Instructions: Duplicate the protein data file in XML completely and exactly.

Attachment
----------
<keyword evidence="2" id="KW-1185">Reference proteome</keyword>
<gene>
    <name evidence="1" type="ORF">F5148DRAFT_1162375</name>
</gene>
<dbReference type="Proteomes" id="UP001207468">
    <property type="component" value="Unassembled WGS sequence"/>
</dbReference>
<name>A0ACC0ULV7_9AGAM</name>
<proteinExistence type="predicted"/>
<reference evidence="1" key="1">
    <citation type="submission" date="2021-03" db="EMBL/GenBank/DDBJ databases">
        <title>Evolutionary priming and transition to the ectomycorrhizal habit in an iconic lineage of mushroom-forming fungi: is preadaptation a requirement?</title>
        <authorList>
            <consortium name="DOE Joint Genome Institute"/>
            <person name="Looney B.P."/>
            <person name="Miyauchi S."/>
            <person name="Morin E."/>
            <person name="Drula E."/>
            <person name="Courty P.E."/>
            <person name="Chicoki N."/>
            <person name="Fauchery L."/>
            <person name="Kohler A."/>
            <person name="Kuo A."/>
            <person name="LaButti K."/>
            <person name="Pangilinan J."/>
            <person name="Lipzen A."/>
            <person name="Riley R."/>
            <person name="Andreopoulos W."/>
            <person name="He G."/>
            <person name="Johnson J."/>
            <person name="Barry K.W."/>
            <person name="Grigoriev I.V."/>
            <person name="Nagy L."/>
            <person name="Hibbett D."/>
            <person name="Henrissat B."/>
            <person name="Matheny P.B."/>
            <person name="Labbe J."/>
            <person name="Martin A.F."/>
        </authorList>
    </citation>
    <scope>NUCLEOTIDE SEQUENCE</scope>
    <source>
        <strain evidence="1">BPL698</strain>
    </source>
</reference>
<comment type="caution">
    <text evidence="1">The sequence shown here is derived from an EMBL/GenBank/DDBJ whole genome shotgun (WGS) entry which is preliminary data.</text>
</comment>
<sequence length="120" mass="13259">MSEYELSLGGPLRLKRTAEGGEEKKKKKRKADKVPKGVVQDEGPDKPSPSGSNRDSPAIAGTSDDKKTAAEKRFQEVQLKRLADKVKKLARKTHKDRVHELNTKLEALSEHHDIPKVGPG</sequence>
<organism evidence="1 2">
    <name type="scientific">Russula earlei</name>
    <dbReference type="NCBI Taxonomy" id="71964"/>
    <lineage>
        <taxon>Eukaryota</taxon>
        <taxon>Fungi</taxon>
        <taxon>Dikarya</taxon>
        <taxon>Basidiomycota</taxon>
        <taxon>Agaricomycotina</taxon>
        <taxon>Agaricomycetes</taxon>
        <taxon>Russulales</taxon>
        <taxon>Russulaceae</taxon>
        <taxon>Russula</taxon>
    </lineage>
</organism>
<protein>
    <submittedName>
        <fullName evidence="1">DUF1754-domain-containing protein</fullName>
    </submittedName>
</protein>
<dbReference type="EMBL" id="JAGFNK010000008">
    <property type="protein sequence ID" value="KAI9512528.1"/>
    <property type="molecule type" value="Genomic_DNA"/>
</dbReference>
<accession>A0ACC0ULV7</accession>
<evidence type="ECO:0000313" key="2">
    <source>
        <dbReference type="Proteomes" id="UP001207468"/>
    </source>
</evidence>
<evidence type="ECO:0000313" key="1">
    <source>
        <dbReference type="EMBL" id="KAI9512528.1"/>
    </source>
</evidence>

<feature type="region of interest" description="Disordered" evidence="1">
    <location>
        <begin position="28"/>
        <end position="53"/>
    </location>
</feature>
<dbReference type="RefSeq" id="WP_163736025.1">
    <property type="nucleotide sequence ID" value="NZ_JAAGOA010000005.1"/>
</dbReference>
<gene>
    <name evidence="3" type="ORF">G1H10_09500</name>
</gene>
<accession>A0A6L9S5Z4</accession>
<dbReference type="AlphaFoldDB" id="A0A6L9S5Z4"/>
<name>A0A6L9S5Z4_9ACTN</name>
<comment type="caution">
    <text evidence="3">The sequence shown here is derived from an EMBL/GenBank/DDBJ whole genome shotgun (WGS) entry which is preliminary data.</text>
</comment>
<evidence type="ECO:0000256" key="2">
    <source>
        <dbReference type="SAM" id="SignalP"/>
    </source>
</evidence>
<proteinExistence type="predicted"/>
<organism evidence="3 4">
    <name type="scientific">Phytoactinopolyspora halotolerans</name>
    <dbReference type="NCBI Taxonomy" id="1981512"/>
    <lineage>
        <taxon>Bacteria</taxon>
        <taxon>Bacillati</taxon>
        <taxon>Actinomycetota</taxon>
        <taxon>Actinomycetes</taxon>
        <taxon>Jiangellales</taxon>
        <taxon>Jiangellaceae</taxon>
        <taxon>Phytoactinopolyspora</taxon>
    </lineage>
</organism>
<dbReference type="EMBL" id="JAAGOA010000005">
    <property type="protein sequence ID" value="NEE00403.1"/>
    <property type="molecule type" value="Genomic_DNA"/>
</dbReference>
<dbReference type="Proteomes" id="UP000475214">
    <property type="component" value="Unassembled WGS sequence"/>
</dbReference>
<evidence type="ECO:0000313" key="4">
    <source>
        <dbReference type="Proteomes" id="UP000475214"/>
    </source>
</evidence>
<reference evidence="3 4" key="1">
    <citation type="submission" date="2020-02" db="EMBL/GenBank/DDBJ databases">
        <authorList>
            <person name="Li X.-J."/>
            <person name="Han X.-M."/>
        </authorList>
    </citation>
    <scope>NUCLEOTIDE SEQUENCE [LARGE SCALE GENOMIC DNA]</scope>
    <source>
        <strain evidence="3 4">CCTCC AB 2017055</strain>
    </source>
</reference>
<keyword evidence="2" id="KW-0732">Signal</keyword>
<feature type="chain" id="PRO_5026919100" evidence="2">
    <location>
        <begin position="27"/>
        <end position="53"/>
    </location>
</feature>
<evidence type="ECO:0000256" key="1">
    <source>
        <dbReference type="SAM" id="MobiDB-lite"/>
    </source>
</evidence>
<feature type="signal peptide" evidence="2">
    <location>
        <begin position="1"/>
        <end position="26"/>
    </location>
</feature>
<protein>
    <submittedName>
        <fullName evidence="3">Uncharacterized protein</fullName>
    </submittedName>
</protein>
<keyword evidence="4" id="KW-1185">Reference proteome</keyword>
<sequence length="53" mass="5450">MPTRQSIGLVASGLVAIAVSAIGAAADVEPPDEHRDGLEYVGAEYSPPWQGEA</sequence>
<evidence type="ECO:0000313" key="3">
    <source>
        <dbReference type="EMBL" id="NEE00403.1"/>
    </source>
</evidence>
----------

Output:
<keyword evidence="2" id="KW-1185">Reference proteome</keyword>
<gene>
    <name evidence="1" type="ORF">F5148DRAFT_1162375</name>
</gene>
<dbReference type="Proteomes" id="UP001207468">
    <property type="component" value="Unassembled WGS sequence"/>
</dbReference>
<name>A0ACC0ULV7_9AGAM</name>
<proteinExistence type="predicted"/>
<reference evidence="1" key="1">
    <citation type="submission" date="2021-03" db="EMBL/GenBank/DDBJ databases">
        <title>Evolutionary priming and transition to the ectomycorrhizal habit in an iconic lineage of mushroom-forming fungi: is preadaptation a requirement?</title>
        <authorList>
            <consortium name="DOE Joint Genome Institute"/>
            <person name="Looney B.P."/>
            <person name="Miyauchi S."/>
            <person name="Morin E."/>
            <person name="Drula E."/>
            <person name="Courty P.E."/>
            <person name="Chicoki N."/>
            <person name="Fauchery L."/>
            <person name="Kohler A."/>
            <person name="Kuo A."/>
            <person name="LaButti K."/>
            <person name="Pangilinan J."/>
            <person name="Lipzen A."/>
            <person name="Riley R."/>
            <person name="Andreopoulos W."/>
            <person name="He G."/>
            <person name="Johnson J."/>
            <person name="Barry K.W."/>
            <person name="Grigoriev I.V."/>
            <person name="Nagy L."/>
            <person name="Hibbett D."/>
            <person name="Henrissat B."/>
            <person name="Matheny P.B."/>
            <person name="Labbe J."/>
            <person name="Martin A.F."/>
        </authorList>
    </citation>
    <scope>NUCLEOTIDE SEQUENCE</scope>
    <source>
        <strain evidence="1">BPL698</strain>
    </source>
</reference>
<comment type="caution">
    <text evidence="1">The sequence shown here is derived from an EMBL/GenBank/DDBJ whole genome shotgun (WGS) entry which is preliminary data.</text>
</comment>
<sequence length="120" mass="13259">MSEYELSLGGPLRLKRTAEGGEEKKKKKRKADKVPKGVVQDEGPDKPSPSGSNRDSPAIAGTSDDKKTAAEKRFQEVQLKRLADKVKKLARKTHKDRVHELNTKLEALSEHHDIPKVGPG</sequence>
<organism evidence="1 2">
    <name type="scientific">Russula earlei</name>
    <dbReference type="NCBI Taxonomy" id="71964"/>
    <lineage>
        <taxon>Eukaryota</taxon>
        <taxon>Fungi</taxon>
        <taxon>Dikarya</taxon>
        <taxon>Basidiomycota</taxon>
        <taxon>Agaricomycotina</taxon>
        <taxon>Agaricomycetes</taxon>
        <taxon>Russulales</taxon>
        <taxon>Russulaceae</taxon>
        <taxon>Russula</taxon>
    </lineage>
</organism>
<protein>
    <submittedName>
        <fullName evidence="1">DUF1754-domain-containing protein</fullName>
    </submittedName>
</protein>
<dbReference type="EMBL" id="JAGFNK010000008">
    <property type="protein sequence ID" value="KAI9512528.1"/>
    <property type="molecule type" value="Genomic_DNA"/>
</dbReference>
<accession>A0ACC0ULV7</accession>
<evidence type="ECO:0000313" key="2">
    <source>
        <dbReference type="Proteomes" id="UP001207468"/>
    </source>
</evidence>
<evidence type="ECO:0000313" key="1">
    <source>
        <dbReference type="EMBL" id="KAI9512528.1"/>
    </source>
</evidence>

<feature type="region of interest" description="Disordered" evidence="1">
    <location>
        <begin position="28"/>
        <end position="53"/>
    </location>
</feature>
<dbReference type="RefSeq" id="WP_163736025.1">
    <property type="nucleotide sequence ID" value="NZ_JAAGOA010000005.1"/>
</dbReference>
<gene>
    <name evidence="3" type="ORF">G1H10_09500</name>
</gene>
<accession>A0A6L9S5Z4</accession>
<dbReference type="AlphaFoldDB" id="A0A6L9S5Z4"/>
<name>A0A6L9S5Z4_9ACTN</name>
<comment type="caution">
    <text evidence="3">The sequence shown here is derived from an EMBL/GenBank/DDBJ whole genome shotgun (WGS) entry which is preliminary data.</text>
</comment>
<evidence type="ECO:0000256" key="2">
    <source>
        <dbReference type="SAM" id="SignalP"/>
    </source>
</evidence>
<proteinExistence type="predicted"/>
<organism evidence="3 4">
    <name type="scientific">Phytoactinopolyspora halotolerans</name>
    <dbReference type="NCBI Taxonomy" id="1981512"/>
    <lineage>
        <taxon>Bacteria</taxon>
        <taxon>Bacillati</taxon>
        <taxon>Actinomycetota</taxon>
        <taxon>Actinomycetes</taxon>
        <taxon>Jiangellales</taxon>
        <taxon>Jiangellaceae</taxon>
        <taxon>Phytoactinopolyspora</taxon>
    </lineage>
</organism>
<dbReference type="EMBL" id="JAAGOA010000005">
    <property type="protein sequence ID" value="NEE00403.1"/>
    <property type="molecule type" value="Genomic_DNA"/>
</dbReference>
<dbReference type="Proteomes" id="UP000475214">
    <property type="component" value="Unassembled WGS sequence"/>
</dbReference>
<evidence type="ECO:0000313" key="4">
    <source>
        <dbReference type="Proteomes" id="UP000475214"/>
    </source>
</evidence>
<reference evidence="3 4" key="1">
    <citation type="submission" date="2020-02" db="EMBL/GenBank/DDBJ databases">
        <authorList>
            <person name="Li X.-J."/>
            <person name="Han X.-M."/>
        </authorList>
    </citation>
    <scope>NUCLEOTIDE SEQUENCE [LARGE SCALE GENOMIC DNA]</scope>
    <source>
        <strain evidence="3 4">CCTCC AB 2017055</strain>
    </source>
</reference>
<keyword evidence="2" id="KW-0732">Signal</keyword>
<feature type="chain" id="PRO_5026919100" evidence="2">
    <location>
        <begin position="27"/>
        <end position="53"/>
    </location>
</feature>
<evidence type="ECO:0000256" key="1">
    <source>
        <dbReference type="SAM" id="MobiDB-lite"/>
    </source>
</evidence>
<feature type="signal peptide" evidence="2">
    <location>
        <begin position="1"/>
        <end position="26"/>
    </location>
</feature>
<protein>
    <submittedName>
        <fullName evidence="3">Uncharacterized protein</fullName>
    </submittedName>
</protein>
<keyword evidence="4" id="KW-1185">Reference proteome</keyword>
<sequence length="53" mass="5450">MPTRQSIGLVASGLVAIAVSAIGAAADVEPPDEHRDGLEYVGAEYSPPWQGEA</sequence>
<evidence type="ECO:0000313" key="3">
    <source>
        <dbReference type="EMBL" id="NEE00403.1"/>
    </source>
</evidence>